Dueling Plans for US Nuke Arsenal: 10 Senators Demand De-escalation
July 25, 2016
Jason Ditz / AntiWar.com & Brendan McGarry / DODBuzz & US Senate
In competing letters this month to the Obama administration, US lawmakers dueled over plans to upgrade the military's nuclear arsenal. A group of 10 Democratic senators urged the president to restrain spending on nuclear weapons and to adopt "a policy of no-first-use of nuclear weapons, and canceling launch-on-warning plans." A bipartisan group of Republicans and Democrats -- including Hillary Clinton's VP nominee, Tim Kaine -- have called for increasing nuke funds.
Congressmembers Push Dueling Plans for US Nuke Arsenal
VP Candidate Tim Kaine Among Advocates of Bigger, Costlier Program
Jason Ditz / AntiWar.com
(July 24, 2016) -- A potentially massive expense which rarely gets a lot of debate, the question of America's nuclear weapons "modernization" scheme is the subject of a pair of rival letters from Congressmen to the White House, advocating different approaches.
The first letter, signed by a bipartisan group of senators including Tim Kaine (D-VA), argues for massive expenditures to ensure the "interlocking triad" of US nuclear capabilities remains in place for decades to come, irrespective of the cost. Sen. Kaine was named just days ago as Hillary Clinton's running mate in the 2016 presidential election.
The alternate letter, from a group of 10 Democrat senators including Edward Markey, Elizabeth Warren, Dianne Feinstein, Barbara Boxer, Al Franken, Ron Wyden, Jeff Merkley, Patrick Leahy, and former presidential candidate Bernie Sanders, argues for a substantial scaling back of the program.
The second letter makes mention of independent studies on the "modernization" program which suggest that over the next 30 years it could cost in excess of $1 trillion, and a move away from any return to the hair-trigger "launch-on-warning" system.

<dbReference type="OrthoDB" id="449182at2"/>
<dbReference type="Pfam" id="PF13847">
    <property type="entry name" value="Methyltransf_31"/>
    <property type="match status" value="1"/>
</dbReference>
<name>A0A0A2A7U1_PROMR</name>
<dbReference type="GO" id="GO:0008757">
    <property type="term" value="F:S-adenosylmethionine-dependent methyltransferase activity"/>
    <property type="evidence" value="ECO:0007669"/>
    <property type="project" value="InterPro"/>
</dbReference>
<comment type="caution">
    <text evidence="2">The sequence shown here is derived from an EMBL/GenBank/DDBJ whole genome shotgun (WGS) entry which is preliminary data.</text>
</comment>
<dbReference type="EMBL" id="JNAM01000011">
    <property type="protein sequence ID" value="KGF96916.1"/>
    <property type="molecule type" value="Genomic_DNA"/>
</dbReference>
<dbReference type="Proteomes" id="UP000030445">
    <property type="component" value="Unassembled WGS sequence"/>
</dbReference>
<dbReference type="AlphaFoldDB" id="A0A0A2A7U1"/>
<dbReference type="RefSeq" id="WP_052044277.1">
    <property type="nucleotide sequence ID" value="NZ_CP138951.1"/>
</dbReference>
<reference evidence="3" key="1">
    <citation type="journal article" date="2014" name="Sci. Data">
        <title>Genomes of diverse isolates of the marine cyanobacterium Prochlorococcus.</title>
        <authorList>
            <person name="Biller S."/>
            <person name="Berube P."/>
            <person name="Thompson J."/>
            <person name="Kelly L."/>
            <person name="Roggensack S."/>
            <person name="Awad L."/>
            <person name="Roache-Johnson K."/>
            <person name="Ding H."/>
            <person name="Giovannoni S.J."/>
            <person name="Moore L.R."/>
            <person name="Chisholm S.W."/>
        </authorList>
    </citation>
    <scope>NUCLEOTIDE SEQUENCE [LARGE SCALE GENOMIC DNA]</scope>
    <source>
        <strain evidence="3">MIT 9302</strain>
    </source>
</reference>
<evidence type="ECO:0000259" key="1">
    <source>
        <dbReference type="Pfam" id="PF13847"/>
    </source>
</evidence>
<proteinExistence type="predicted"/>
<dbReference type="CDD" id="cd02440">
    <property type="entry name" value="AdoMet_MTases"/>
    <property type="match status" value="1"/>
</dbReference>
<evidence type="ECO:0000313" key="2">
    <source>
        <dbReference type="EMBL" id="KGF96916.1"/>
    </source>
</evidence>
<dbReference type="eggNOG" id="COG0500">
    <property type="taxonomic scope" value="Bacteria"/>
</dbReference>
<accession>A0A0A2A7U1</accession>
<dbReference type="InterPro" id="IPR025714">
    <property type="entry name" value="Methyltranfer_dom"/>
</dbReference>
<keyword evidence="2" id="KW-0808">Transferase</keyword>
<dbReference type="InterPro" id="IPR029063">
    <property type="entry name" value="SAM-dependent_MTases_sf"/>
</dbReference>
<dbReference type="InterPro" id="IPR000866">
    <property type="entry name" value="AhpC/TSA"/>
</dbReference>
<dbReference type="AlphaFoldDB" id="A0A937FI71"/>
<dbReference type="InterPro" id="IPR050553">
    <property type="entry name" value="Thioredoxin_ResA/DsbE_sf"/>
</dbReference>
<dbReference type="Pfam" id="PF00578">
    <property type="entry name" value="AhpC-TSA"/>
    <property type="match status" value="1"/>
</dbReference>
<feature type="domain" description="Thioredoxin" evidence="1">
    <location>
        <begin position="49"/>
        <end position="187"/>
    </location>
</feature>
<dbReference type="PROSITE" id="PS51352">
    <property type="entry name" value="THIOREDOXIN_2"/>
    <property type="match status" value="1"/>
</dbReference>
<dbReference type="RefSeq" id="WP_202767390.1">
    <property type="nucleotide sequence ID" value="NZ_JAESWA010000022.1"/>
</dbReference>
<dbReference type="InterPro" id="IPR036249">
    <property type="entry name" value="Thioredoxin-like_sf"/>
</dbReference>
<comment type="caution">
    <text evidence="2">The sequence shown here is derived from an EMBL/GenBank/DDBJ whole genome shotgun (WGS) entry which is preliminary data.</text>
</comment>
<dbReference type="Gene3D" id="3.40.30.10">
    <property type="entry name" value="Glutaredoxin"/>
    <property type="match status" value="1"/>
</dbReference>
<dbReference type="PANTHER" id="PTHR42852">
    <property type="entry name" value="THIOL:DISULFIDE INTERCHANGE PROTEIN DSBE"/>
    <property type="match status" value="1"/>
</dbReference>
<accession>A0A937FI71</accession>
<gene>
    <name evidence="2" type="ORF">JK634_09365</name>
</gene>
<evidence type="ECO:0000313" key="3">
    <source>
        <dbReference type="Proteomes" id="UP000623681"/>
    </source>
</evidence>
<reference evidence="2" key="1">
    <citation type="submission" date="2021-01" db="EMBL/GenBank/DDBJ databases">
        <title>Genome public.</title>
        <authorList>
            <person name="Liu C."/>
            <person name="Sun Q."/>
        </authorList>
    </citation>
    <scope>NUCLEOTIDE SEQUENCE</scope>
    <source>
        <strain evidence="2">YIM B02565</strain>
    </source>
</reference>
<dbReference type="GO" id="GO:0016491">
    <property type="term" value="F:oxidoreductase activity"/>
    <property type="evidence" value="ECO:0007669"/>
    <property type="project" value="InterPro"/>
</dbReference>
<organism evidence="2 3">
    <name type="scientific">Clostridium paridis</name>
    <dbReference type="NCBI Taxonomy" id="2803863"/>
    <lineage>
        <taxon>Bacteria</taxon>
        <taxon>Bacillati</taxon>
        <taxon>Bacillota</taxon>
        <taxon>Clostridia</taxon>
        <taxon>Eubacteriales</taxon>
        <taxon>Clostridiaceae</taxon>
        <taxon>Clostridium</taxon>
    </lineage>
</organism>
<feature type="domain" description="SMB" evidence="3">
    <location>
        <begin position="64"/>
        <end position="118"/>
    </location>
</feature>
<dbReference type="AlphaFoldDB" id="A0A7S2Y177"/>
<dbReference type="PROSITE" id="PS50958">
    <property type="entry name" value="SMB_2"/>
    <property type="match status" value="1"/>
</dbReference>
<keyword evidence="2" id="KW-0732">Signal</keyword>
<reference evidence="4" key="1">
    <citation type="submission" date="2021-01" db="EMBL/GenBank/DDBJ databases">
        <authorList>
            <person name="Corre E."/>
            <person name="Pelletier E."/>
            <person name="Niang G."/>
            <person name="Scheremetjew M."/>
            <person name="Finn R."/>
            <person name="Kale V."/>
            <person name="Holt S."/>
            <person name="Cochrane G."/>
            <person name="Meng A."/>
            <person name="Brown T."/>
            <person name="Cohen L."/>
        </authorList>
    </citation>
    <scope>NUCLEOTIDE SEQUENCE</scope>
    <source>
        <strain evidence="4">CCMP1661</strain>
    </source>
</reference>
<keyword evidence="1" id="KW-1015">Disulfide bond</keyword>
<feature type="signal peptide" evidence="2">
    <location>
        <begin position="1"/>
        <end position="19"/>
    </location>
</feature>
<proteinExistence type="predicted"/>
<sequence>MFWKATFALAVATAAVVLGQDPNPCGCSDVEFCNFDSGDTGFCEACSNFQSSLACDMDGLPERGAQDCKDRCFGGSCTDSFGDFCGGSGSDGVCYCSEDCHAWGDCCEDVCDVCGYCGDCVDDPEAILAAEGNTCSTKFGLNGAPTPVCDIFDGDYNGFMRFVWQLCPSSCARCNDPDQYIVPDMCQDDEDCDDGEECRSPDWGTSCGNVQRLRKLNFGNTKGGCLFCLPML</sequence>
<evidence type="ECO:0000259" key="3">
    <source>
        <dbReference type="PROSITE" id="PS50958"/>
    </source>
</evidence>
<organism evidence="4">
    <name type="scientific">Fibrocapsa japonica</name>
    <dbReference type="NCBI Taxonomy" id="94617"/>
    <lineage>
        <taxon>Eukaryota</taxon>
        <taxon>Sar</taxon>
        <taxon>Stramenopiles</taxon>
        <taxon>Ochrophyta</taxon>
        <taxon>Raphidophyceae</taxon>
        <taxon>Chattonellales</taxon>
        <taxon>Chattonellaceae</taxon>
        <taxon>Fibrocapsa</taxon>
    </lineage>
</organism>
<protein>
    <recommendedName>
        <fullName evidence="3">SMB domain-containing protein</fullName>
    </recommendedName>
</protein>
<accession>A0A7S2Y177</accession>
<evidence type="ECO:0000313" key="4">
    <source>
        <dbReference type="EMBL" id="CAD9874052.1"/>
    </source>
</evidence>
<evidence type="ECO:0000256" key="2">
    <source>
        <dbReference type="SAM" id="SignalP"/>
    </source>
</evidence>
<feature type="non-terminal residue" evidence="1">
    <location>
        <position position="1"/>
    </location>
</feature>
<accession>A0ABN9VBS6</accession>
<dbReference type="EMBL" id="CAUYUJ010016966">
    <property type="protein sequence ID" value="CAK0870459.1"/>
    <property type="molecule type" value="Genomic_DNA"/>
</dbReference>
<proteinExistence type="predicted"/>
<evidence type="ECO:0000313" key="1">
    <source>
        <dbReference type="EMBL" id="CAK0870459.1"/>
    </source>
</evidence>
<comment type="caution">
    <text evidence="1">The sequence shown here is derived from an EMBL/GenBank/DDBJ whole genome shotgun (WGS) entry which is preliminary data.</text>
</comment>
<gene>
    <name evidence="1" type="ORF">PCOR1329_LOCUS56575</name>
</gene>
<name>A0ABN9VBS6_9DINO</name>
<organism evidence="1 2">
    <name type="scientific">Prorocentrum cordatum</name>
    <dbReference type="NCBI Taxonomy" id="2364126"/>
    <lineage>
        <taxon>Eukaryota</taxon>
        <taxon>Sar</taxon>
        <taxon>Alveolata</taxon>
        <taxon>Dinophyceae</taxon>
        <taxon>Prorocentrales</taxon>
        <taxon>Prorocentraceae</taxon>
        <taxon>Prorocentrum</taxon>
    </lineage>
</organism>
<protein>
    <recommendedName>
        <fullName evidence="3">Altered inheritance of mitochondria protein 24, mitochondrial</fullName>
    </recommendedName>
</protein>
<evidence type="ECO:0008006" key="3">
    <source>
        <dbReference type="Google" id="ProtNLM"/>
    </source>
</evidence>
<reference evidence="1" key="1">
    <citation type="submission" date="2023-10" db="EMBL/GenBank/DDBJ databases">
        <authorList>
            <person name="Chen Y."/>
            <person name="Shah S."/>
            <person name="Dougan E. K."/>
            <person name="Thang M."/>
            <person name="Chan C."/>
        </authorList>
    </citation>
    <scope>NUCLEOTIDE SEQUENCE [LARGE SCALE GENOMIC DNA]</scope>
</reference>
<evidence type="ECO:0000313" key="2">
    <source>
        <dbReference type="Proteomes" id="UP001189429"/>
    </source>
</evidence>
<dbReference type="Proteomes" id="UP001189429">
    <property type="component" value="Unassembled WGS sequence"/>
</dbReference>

Though President Obama has styled himself as in favor of disarmament, he has mostly expressed support for the modernization plan. Recent comments making his position more ambiguous fueled the first letter, demanding he unconditionally support the costly modernization.
US Lawmakers Duel Over
Plans to Upgrade Nuclear Arsenal
Brendan McGarry / DODBuzz
WASHINGTON (July 22, 2016) -- In competing letters this month to the Obama administration, US lawmakers dueled over plans to upgrade the military's nuclear arsenal.
On Wednesday, a group of 10 Democratic senators urged President Barack Obama to restrain spending on nuclear weapons by "scaling back excessive nuclear modernization plans, adopting a policy of no-first-use of nuclear weapons, and canceling launch-on-warning plans."
The July 20 letter cites independent studies that estimate upgrading and sustaining the nuclear arsenal may cost $1 trillion over three decades.
It was signed by Edward Markey and Elizabeth Warren of Massachusetts, Dianne Feinstein and Barbara Boxer of California, Al Franken of Minnesota, Ron Wyden and Jeff Merkley of Oregon, Patrick Leahy and Bernie Sanders of Vermont, and Sherrod Brown of Ohio.
The current US nuclear arsenal stands at less than 1,600 warheads, according to a March report from the Congressional Research Service.
That includes about 440 Minuteman III intercontinental ballistic missiles (ICBMs); some 336 Trident II (D-5) submarine-launched ballistic missiles carried in 14 Trident submarines (each carries 24 missiles); hundreds of B61 bombs for B-2 Spirit bombers and F-16 Fighting Falcon fighters; and hundreds of AGM-86B air-launched cruise missiles for B-52 Stratofortress bombers, according to CRS.
In the letter, the Democratic senators urged the cancellation of the Air Force's plans to develop a new nuclear cruise missile, the Long Range Standoff Weapon, as a replacement to the AGM-86B beginning around 2030. The program would cost $20 billion and "provide an unnecessary capability that would increase the risk of nuclear war," they wrote.
Military leaders want the weapon in part to give Air Force bombers a better "standoff capability," thus extending their effective range, especially as potential adversaries such as China and Russia develop more sophisticated air defenses.
The Defense Department has proposed spending $8.5 billion on missile defense programs in fiscal 2017, which begins Oct. 1, an 6.5 percent decrease from the current year, according to Pentagon budget documents.
The letter came a week after a bipartisan group of Republicans and Democrats wrote to Defense Secretary Ashton Carter in favor of nuclear modernization.